Waiting for September Payrolls/Katrina Effects

October 6, 2005 – U.S. payroll employment growth averaged a sturdy 195K per month for the 3 months through August (Chart 1). Those data were collected before Hurricane Katrina. Katrina-related disruptions in economic activity are widely expected to cause a significant decline in September payrolls (coming Friday).

Chart 1. Change in payroll employment. January 2000 through August 2005.

The BLS said they won’t have enough information to provide an explicit estimate of Katrina-induced job losses in Friday’s employment report. They suggest looking at the regional employment data to develop an educated guess of the magnitude.

In the fourth quarter of 2004, there were 19,951 establishments and 344,436 payroll jobs in the “most heavily impacted disaster areas”. These are areas that were flooded, or suffered “severe” to “catastrophic” damage as a result of Hurricane Katrina. They include the New Orleans area and areas in and around Gulfport and Biloxi, Mississippi.

As a rule, severe weather doesn’t keep enough people away from their jobs for long enough to have much impact on payroll jobs. (To be eliminated from the payroll count, an employee must be absent from his or her job without pay for the entire pay period including the 12th of the month.) However, as the BLS points out on its website, “the extent of the destruction over a large geographic area and near total evacuation of a major U.S. city are unprecedented”. Nevertheless, beyond the “most heavily impacted disaster areas”, the regular rules (minimal payroll effects) will probably continue to apply.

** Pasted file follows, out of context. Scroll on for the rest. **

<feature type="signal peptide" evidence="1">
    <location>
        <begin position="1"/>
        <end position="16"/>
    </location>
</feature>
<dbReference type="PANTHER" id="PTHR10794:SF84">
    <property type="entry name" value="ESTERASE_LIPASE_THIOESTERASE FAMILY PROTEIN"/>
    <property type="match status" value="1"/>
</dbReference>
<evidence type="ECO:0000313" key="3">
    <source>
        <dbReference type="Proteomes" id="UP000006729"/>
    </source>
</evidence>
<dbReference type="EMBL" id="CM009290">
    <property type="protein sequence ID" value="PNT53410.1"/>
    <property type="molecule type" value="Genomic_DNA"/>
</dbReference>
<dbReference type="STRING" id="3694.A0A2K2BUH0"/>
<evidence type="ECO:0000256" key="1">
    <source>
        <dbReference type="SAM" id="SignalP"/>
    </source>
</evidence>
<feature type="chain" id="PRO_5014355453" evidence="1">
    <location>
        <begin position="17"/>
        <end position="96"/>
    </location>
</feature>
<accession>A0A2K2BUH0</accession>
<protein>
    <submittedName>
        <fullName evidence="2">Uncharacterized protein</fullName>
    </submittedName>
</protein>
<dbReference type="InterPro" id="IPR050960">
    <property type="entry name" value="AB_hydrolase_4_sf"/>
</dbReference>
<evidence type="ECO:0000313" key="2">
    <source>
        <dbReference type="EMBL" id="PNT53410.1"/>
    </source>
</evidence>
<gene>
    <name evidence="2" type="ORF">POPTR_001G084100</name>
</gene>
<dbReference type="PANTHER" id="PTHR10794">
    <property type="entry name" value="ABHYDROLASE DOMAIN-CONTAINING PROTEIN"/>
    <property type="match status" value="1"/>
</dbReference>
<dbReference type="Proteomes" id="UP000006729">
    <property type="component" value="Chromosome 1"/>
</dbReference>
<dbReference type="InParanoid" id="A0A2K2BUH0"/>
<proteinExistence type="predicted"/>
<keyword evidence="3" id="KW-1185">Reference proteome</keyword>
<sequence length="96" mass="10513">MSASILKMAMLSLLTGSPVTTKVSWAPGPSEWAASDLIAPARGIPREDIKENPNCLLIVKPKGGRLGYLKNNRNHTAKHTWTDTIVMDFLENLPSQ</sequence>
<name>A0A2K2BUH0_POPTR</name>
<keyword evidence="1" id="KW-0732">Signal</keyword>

Thus, a reduction of about 344K payroll jobs (essentially all of the jobs in the “most heavily impacted disaster areas”) seems to qualify as a reasonable worst-case guess for September hurricane effects. Assuming a steady underlying trend of about 195K new payroll jobs per month, this would yield a September payroll decline of about 150K (195K – 344K = –149K). Many of these job losses should be temporary, implying that we should see some extra strong payroll growth on the rebound.

Adding to the uncertainty in the September data, the “most heavily impacted disaster areas” were still very unsettled when the September employment surveys were conducted, and are expected to show exceptionally low survey response rates.

In addition, the BLS will adopt the special operating assumption that all non-responding establishments located in these areas have ceased operation and reduced their payrolls to zero. Thus, the September data will tend to overstate any negative Katrina effects in these areas. The BLS argues that this is more reasonable than their regular approach, which would have assumed that these firms were hiring at the same rate as an average firm outside of the hurricane-ravaged areas.

Suzanne Rizzo